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Philadelphia Women’s prison – Imprisoned For A Purpose
Imprisoned For A Purpose by Linda Beckman
After being arrested on October 10, 2004, along with my husband and 9 other Christians for ministry at a homosexual “OutFest” event, the Lord gave me a real prison ministry.
I was detained after being held for 21 hours in a holding cell, and then ordered by a judge to serve a 5-7 day prison sentence, which ended up being 10 days in the Philadelphia Women’s prison. The detainment was the result of an arrest back in 1995 for a rescue at Planned Parenthood in Philadelphia. Rescues were done in the late 1980’s and early 1990’s and was an act of sitting in front of the doors of an abortion clinic so the mothers couldn’t enter to kill their babies. We would stay until the police would arrest us, or until we knew the clinic would be for shut down for the day.
I had forgotten the details of that event in 1995 and didn’t realize that I hadn’t paid the fine we were given in court. Back in the days of rescue, we didn’t pay fines, but would do jail time.
My jail time began with a great event. I was taken up to prison with a 19 year-old girl who was arrested on a drug charge. We had lots of time to talk due to the slow process of admittance to the facility. I had about 6 hours to talk and tell her about the Lord. She prayed with me before both lunch and dinner, and at one point, broke down and cried, telling me she didn’t want to continue her life as it was. She said she wanted to change. I explained the Gospel to her and asked her if she would like to give her heart to Christ. I told her if she made the commitment she would have to give her life to God and obey Him. She said that she wanted to and prayed with me. Sometime later, she said, “Look at me; I’m not crying anymore.” I told her she was glowing.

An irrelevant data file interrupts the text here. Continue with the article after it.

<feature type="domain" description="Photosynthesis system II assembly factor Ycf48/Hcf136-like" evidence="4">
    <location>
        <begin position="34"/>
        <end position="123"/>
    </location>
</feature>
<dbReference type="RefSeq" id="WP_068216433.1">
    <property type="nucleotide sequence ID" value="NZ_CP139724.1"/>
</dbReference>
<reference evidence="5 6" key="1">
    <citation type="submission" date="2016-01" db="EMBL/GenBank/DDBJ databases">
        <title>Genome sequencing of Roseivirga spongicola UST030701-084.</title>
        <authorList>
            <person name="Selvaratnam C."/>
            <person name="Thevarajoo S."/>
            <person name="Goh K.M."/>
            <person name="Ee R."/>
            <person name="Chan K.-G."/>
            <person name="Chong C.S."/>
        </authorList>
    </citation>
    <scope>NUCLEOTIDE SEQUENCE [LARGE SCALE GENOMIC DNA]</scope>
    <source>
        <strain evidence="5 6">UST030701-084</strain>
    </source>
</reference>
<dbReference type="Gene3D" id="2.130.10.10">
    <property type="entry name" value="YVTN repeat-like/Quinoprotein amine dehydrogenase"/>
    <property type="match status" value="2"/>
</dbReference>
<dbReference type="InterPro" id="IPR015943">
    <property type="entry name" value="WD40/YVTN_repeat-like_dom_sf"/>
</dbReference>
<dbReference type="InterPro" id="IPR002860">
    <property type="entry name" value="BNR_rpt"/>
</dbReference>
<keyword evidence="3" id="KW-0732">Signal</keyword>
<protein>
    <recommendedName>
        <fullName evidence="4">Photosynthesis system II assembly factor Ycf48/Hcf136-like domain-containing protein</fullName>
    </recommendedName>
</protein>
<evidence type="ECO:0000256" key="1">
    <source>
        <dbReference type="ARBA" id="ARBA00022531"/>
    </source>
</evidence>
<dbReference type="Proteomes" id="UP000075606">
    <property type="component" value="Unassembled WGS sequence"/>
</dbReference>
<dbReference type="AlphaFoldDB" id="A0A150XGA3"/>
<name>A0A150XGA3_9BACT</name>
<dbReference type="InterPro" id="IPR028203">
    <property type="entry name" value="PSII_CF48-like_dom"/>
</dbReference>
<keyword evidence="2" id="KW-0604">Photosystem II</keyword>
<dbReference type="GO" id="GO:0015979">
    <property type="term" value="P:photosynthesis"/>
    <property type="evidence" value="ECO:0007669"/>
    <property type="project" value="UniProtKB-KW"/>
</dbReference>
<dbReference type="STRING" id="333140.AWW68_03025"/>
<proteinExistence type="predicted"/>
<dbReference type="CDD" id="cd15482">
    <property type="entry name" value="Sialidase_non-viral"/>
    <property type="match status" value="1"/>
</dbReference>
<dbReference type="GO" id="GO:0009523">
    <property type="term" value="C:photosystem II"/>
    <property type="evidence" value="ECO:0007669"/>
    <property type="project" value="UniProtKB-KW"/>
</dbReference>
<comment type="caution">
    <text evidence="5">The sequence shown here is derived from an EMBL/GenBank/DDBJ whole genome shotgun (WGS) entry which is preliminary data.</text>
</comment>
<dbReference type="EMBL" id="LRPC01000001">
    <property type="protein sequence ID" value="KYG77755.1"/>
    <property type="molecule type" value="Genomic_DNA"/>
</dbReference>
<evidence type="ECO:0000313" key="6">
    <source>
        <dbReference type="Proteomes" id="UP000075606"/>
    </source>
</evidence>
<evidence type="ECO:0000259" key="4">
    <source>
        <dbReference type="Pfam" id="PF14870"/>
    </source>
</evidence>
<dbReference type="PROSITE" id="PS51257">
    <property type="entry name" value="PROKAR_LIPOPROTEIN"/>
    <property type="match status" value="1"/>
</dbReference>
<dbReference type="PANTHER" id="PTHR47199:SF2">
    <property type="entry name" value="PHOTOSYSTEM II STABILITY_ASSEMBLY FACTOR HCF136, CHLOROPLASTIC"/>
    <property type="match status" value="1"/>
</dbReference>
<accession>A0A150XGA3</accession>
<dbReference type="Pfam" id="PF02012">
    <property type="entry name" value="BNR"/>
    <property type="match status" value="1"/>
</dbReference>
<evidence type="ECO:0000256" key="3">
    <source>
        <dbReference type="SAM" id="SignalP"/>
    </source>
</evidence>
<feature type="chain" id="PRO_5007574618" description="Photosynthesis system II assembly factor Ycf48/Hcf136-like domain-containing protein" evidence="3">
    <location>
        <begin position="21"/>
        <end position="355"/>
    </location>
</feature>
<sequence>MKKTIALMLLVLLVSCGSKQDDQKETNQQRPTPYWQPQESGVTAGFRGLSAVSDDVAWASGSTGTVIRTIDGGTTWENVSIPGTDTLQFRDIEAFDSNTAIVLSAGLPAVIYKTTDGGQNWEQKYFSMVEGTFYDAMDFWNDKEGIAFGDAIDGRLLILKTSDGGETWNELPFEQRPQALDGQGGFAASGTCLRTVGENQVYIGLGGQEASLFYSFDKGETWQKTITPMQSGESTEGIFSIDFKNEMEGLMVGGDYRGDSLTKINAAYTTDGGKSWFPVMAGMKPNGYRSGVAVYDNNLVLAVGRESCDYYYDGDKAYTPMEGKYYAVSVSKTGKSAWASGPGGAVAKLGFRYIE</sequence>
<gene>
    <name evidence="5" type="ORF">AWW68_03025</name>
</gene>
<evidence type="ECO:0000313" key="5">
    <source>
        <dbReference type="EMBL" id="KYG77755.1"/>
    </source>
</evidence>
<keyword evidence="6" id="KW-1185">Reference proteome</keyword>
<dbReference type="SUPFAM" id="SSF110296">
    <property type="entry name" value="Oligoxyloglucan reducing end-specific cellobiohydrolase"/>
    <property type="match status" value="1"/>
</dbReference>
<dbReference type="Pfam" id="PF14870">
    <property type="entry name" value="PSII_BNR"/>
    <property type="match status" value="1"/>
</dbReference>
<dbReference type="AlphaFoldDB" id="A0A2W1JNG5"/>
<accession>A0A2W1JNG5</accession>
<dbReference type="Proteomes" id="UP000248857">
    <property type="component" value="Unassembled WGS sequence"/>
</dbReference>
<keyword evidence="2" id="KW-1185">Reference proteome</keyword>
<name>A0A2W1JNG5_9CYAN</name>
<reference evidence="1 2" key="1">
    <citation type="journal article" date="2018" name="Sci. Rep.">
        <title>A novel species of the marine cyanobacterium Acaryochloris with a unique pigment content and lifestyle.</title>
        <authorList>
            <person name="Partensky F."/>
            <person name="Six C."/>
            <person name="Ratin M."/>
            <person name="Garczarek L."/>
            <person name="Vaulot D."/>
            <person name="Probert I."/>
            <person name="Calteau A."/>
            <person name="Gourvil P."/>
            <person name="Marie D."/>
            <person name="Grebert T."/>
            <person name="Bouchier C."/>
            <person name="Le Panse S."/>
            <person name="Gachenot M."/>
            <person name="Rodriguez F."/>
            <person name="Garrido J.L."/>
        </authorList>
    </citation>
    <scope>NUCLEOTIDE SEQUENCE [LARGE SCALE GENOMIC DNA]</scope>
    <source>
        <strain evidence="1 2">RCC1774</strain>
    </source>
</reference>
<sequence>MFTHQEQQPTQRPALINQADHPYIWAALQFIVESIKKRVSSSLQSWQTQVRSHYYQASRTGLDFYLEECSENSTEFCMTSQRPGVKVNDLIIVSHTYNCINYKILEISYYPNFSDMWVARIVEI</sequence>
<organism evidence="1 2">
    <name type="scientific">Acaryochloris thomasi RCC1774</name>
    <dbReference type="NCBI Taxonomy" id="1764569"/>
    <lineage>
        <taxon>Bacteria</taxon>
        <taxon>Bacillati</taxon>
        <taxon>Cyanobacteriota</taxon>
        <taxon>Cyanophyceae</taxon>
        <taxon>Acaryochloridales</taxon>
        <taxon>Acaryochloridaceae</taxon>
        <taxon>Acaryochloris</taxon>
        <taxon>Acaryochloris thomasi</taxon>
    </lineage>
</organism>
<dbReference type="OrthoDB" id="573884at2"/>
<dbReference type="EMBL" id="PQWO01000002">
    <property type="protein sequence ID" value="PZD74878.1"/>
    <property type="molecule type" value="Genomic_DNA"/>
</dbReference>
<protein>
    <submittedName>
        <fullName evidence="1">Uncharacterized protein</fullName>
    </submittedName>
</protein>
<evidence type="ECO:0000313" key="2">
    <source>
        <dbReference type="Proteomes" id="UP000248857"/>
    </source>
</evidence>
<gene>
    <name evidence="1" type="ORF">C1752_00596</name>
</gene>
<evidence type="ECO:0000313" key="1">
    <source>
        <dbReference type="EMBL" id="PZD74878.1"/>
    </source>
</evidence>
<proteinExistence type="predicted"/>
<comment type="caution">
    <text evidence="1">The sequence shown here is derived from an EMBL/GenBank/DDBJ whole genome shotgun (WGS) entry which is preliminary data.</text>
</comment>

Everyone asked me why I was there, as I am 67 years old, and most of the women there were young. I believe my countenance was different than most. The 26 years of walking with the Lord gave me peace and contentment in my situation. Now don’t get me wrong. There were times when I was looking forward to getting out and even had some fear, but with the Scriptures which I had memorized, I was able to put the fear behind me.
I was kept in isolation 22 hours each day for the first 4 ½ days and shared a cell with another women. I spent half of this time with Needa, a woman who professed to be a Christian. She was there due to a family feud in which the police were called. I spent this time teaching her hymns and giving her Biblical counseling. Next, the Lord put Bernadette, a prostitute, in my cell. She was imprisoned on what she said were false charges for breaking into her mother’s home. Her life story was heartbreaking, and I was able to minister to her in many ways.
After 2 days with her, my name was called and I thought I was being released. So, I gave Bernadette the comb I was given at admission, but to my surprise, I was not released. I was taken to another block out of isolation. I had to trust the Lord with more things now; not even a comb to make myself look somewhat presentable. I now had to use my plastic spoon which had 3 tiny tines on the end, for my comb. After combing my hair, I would wash my spoon.